The most hilarious thing in Nick Bruno and Troy Quane’s Spies in Disguise is in the trailer.
Cuteness and color
Suave and successful spy Lance (Will Smith) gets turned into a pigeon by absent-minded but brilliant boy scientist Walter (Tom Holland). It’s quite an absurd and novel comedic spectacle that everything else just feels second-rate and standard. The sad thing here is that the gag are no longer a surprise. They are used as a come-on to get kids interested enough in a cartoonic James Bond-esque adventure fueled not by manly thrills and tension but by cuteness and color.
That the humor’s no longer a surprise, however, shouldn’t stop parents from having their kids sift through the regurgitated jokes to uncover a pacifist core that in this age of unadulterated violence. is quite special.
Spies in Disguise, while obviously catering to a market of toddlers who’d easily be amused with a bunch of baddies turning soft with the sight of adorable kittens, is bolstered by a statement that is much-needed in a world that is festering in division. Sure, there are moments of violence such as when the main characters fall from a high rise or bumping their heads and bodies on walls and ceilings, but those slapstick antics are meant for chuckles, and not to instill a dangerous message that pain and brutality are alright.
The film’s still defiantly a cartoon that endeavors to tickle less sophisticated taste buds. It is its underlying heart that differentiates it from its immature ilk.
It certainly helps that Smith and Holland have irresistible rapport.
Their banter, which comprises majority of the film’s dialogue, is amusing. Holland’s geekiness provides ample heart and soul to Smith’s trademark coolness. The arguments are never distracting, as they make most of the reliable tropes that have made the odd couple genre a hit.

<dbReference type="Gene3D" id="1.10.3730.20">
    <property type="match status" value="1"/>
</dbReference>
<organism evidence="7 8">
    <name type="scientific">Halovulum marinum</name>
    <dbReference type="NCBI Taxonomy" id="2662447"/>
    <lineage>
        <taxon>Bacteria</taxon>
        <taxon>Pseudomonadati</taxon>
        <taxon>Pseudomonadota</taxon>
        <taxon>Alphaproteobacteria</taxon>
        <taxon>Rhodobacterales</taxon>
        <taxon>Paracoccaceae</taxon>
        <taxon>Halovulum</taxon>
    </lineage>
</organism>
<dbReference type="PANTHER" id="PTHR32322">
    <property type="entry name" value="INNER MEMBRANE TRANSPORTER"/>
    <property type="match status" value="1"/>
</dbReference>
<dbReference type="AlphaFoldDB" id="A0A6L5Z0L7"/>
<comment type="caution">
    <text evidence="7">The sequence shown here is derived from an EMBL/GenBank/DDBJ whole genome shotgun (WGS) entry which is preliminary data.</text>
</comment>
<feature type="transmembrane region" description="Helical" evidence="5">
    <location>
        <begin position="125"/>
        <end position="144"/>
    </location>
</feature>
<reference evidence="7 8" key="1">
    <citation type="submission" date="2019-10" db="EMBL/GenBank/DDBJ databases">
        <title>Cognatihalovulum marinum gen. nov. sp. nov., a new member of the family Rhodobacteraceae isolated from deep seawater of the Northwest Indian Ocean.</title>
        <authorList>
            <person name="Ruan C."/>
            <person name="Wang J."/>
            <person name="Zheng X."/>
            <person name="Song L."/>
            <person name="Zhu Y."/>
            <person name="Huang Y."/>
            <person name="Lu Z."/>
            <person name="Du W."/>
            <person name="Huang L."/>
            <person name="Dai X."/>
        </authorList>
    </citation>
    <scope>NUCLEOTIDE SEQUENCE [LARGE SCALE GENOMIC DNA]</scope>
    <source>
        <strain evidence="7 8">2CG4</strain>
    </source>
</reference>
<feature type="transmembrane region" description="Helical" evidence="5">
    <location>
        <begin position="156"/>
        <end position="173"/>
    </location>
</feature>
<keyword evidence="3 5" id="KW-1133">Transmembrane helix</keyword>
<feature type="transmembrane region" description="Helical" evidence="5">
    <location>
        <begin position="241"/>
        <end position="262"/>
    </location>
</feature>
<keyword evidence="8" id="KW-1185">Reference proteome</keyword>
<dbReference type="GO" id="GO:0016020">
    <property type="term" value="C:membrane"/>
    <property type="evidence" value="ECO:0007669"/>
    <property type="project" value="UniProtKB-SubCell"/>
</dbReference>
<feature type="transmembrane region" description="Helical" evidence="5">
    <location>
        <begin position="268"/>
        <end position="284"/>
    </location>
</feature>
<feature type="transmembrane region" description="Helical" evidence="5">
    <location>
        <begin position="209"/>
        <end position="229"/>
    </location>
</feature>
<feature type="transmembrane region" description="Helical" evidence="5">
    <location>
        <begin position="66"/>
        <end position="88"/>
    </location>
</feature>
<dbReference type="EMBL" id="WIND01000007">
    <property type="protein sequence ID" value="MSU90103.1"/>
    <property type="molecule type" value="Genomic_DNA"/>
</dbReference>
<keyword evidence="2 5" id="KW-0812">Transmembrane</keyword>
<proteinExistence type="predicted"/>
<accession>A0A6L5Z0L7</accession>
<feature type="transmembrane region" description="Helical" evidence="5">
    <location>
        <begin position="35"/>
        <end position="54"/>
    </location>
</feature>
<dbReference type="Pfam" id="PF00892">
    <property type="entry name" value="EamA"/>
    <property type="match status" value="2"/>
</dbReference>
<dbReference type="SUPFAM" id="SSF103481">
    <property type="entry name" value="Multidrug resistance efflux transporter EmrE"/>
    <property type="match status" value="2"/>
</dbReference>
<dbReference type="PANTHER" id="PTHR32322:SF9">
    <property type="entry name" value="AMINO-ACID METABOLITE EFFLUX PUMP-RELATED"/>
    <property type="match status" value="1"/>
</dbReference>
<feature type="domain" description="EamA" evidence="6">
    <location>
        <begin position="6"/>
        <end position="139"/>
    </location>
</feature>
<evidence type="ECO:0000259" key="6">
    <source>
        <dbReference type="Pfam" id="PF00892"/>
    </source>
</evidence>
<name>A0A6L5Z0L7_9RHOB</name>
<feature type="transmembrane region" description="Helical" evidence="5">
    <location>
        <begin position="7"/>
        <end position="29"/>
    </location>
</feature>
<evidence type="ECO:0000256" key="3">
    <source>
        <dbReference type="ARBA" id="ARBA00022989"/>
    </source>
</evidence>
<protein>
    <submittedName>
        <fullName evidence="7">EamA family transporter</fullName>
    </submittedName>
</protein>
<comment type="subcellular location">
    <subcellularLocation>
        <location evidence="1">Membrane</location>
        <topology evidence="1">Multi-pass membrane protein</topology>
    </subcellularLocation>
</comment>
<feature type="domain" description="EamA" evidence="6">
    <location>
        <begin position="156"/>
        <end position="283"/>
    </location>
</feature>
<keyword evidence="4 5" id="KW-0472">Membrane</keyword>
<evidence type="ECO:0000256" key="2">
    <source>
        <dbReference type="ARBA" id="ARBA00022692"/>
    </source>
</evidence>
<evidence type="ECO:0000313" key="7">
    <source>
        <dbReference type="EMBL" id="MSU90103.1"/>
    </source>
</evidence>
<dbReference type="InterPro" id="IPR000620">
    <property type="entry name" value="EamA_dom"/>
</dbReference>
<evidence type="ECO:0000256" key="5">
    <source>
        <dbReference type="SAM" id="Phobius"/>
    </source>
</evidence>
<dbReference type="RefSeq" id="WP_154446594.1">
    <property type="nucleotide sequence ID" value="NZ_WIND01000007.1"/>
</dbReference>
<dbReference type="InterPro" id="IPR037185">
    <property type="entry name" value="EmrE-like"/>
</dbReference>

There is nothing truly special about the film’s look.
It is standard Blue Sky fare – unsurprisingly glossy, vibrant and at times, boring. There are times that the cartoon wows with colors, such as in the opening where a fight scene set in Japan blossoms into a dazzlingly hued tableau that seems ripped off from Quentin Tarantino’s Kill Bill series. However, the rest of the film is really nothing to get excited about.
Virtues of amiability
Spies in Disguise is amiable entertainment that rightfully teaches the virtues of amiability.
It’s not a masterpiece, but it’s far from being just a distraction or worse, a complete waste of time. – Rappler.com
Francis Joseph Cruz litigates for a living and writes about cinema for fun. The first Filipino movie he saw in the theaters was Carlo J. Caparas’ Tirad Pass.